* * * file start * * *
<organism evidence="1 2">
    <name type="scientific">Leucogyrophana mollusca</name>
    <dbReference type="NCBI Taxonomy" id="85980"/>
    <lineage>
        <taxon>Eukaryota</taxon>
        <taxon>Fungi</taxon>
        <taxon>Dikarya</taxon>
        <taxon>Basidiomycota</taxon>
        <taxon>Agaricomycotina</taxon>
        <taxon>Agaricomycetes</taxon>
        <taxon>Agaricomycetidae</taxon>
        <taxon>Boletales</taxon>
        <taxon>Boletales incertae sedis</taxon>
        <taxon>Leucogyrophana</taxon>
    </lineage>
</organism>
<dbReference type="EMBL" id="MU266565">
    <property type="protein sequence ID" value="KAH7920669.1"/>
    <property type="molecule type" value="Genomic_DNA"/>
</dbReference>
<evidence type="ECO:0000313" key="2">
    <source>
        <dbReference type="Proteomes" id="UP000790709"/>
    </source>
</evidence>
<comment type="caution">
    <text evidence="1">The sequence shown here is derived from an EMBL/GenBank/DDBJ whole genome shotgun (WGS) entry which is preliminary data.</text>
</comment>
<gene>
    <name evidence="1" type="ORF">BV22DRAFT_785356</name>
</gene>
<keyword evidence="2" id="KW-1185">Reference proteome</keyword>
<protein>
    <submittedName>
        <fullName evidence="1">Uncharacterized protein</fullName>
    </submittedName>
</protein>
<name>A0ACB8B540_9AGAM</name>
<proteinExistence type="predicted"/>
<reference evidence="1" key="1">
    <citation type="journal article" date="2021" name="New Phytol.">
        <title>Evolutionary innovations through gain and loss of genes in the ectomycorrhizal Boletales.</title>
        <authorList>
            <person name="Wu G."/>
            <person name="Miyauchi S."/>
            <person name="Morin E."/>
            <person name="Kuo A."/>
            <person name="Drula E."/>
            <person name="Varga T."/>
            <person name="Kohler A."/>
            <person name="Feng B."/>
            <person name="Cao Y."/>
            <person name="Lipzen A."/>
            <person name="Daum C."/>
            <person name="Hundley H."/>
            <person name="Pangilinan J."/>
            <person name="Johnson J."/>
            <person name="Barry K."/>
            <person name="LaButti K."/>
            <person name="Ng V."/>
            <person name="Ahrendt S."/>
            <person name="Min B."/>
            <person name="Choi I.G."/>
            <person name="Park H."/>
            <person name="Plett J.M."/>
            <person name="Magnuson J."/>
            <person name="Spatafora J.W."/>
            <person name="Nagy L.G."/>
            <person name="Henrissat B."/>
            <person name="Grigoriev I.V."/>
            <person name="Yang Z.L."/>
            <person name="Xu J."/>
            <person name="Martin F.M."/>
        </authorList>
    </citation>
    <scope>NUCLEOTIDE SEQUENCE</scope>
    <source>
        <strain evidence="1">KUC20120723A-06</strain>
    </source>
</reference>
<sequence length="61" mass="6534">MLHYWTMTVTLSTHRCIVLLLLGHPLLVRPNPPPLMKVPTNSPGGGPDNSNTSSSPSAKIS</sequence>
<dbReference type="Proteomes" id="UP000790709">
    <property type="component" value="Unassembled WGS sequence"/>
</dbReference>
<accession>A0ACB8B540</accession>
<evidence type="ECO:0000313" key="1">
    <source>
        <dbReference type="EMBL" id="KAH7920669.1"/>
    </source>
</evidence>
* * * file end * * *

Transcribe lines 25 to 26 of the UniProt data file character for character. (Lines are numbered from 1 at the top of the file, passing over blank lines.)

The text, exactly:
</evidence>
<comment type="caution">